Oscar, a soft spoken 55-year-old man, got released from the police department in Flagstaff, Ariz. He went out of the police department’s front doors into the cold November morning—no one was there to meet him. He didn’t have money or shelter for the night. He was a veteran and a Navajo. He lived on the Navajo Reservation all of his life, then went into the U.S. Army, served two enlistments and then retired and moved back to the reservation. Relationships fell apart at home--and he didn't have any support.
Now in Flagstaff, he faced homelessness alone. Until he met Will Lowe. Lowe, a U.S. Air Force veteran and Catholic Charities veteran services case manager, helps veterans facing a housing crisis.
Veteran was Homeless and Alone
“When I met Oscar, he was living in a Flagstaff shelter,” said Lowe. “He didn’t know where to start to move in the direction he wanted to go. He also wanted to be reunited with his two sons and daughter.”
Oscar told Lowe he wanted to find a home, a job and needed support to overcome an alcohol addiction.
So the two veterans started working together. First, they addressed Oscar’s alcohol addiction. Lowe dug into resources to help Oscar get into a Veterans Affairs treatment facility in Prescott, Ariz.
The next goal was to find housing. Lowe, who is an experienced case manager, knew that Oscar might be able to be qualified for a special opportunity.
“There was talk about the Navajo Nation using the Veterans Affairs Supportive Housing (VASH) voucher to help veterans,” said Lowe. “So I started making some calls.”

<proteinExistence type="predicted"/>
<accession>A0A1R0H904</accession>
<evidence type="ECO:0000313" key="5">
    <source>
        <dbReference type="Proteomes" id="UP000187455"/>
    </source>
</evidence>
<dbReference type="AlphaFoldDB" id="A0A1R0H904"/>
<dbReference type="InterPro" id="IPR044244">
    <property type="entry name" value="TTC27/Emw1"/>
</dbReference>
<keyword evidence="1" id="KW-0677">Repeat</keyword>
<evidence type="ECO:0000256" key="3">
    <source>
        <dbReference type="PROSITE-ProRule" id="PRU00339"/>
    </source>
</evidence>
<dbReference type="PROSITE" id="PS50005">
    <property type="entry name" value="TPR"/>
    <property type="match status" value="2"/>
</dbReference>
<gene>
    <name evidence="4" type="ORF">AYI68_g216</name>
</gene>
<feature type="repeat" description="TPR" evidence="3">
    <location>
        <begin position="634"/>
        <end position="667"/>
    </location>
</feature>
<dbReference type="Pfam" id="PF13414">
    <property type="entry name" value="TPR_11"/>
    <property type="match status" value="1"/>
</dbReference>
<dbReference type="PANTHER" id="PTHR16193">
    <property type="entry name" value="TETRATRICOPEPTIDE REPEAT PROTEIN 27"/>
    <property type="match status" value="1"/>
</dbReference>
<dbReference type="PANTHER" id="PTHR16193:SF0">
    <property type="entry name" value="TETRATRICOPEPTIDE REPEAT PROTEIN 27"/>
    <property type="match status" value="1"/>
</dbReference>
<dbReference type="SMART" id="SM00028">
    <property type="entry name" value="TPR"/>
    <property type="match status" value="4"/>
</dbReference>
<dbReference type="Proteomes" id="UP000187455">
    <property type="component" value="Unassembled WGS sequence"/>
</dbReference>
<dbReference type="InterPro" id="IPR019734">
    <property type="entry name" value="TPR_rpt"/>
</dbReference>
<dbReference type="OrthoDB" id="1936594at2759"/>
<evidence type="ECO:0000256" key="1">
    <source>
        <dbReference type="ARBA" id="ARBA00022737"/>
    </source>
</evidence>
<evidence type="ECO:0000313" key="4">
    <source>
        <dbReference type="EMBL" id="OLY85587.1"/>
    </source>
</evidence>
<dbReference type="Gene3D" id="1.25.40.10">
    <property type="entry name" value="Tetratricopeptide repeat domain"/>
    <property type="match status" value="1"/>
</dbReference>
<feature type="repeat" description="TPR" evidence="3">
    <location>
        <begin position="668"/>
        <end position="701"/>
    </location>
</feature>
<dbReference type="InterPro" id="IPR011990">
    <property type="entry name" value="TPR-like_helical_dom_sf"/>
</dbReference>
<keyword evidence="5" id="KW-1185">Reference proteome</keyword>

Lowe and Oscar didn’t expect to make history—but that’s exactly what happened when Lowe reached out to the Navajo Nation and Veteran Affairs (VA) on Oscar’s behalf. Oscar became the first veteran to receive the first veteran housing voucher from the Navajo Nation.
The Navajo Nation is known for treating veterans well, but this is the first time, two independent nations (U.S. and Navajo Nation) came together to serve a veteran experiencing a housing crisis in Arizona. After months of collaborative work, the Navajo Nation issued the first ever VASH voucher to pay for Oscar’s housing.
Hope for the Future
Soon, Oscar graduated from his alcohol addiction treatment plan and decided to remain connected to his support system in Prescott to prevent relapse. He says, “Things are turning out better for me. I’m fortunate to be connected to other veterans and Will.”
Now, Oscar and Lowe are working together on the next step. They are looking for a three-bedroom house, so Oscar can have a place for his three children ages 11, 9 and 5 to live. Oscar is also getting work experience and exploring making crafts. “I’ve created keychains that I’m selling to other veterans. I’ve sold enough to buy a new pair of shoes,” says Oscar.
Lowe says he will continue to support Oscar as he starts his new life, even if he needs to commute from Flagstaff to Prescott. You can be a part of Lowe’s work with veterans in northern Arizona by supporting Catholic Charities veteran services through financial gifts or volunteering. With more and more veterans returning to the U.S., our veterans need our support more than ever.